Faxing is still necessary for millions of businesses, even in our modern, Internet era. Industries like healthcare, legal, real estate, financial services and manufacturing all rely on faxing, sometimes every day, to operate their businesses.
In addition, multi-function printers (MFPs) are still widely used across the country. In fact, IDC, a research organisation, stated that as recently as 2014, 17 million MFPs were sold annually. This bodes well for many businesses, as MFPs are the perfect alternative to using a fax machine if you need to send a paper fax, but have already transitioned your business to cloud faxing.
A common question we receive at eFax Corporate is: “How can I send a paper fax if we use cloud faxing and have eliminated our fax machines?” The answer is simple: Use your MFP.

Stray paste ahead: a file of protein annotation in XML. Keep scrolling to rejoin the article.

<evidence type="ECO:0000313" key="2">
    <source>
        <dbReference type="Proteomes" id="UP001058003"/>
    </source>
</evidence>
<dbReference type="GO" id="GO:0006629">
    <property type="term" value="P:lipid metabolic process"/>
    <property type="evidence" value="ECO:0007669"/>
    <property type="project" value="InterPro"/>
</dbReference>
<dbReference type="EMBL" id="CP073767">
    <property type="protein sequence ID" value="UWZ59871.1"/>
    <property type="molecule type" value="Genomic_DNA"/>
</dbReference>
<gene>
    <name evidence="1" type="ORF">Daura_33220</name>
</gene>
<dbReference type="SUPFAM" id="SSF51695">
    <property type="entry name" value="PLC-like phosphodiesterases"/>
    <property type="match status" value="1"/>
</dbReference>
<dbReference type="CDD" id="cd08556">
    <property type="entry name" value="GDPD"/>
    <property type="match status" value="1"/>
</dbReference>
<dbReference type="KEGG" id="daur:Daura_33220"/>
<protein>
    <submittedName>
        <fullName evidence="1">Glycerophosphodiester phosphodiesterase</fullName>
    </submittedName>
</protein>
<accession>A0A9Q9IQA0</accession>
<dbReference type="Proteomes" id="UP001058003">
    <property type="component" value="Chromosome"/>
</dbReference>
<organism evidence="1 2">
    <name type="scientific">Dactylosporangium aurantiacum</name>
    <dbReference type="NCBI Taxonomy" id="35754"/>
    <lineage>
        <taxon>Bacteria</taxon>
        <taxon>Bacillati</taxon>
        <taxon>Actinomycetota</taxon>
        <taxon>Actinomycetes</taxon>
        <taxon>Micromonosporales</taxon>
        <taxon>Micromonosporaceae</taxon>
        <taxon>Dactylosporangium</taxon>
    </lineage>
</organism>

With eFax Corporate, you can always send a fax directly “from the glass” of your multifunction printer. The difference is that you would transmit the fax via the MFP’s email function rather than over a phone connection. Our service transforms your company’s MFPs into cloud-fax devices that can transmit your faxes via email.
In other words, you would be able to eliminate your analogue fax lines, but still maintain the ability to easily send and receive paper faxes through your eFax Corporate account.
eFax Corporate offers a MFP Fax Direct feature, which helps improve employee workflows, boost staff productivity, and relieve some of the IT headaches associated with the faxing process. You simply place a paper fax onto your printer and use the printer’s control panel to send it. eFax Corporate® converts the fax to an electronic file — PDF, TIFF or other format — and sends it to your recipient’s fax number, where it appears as a standard fax.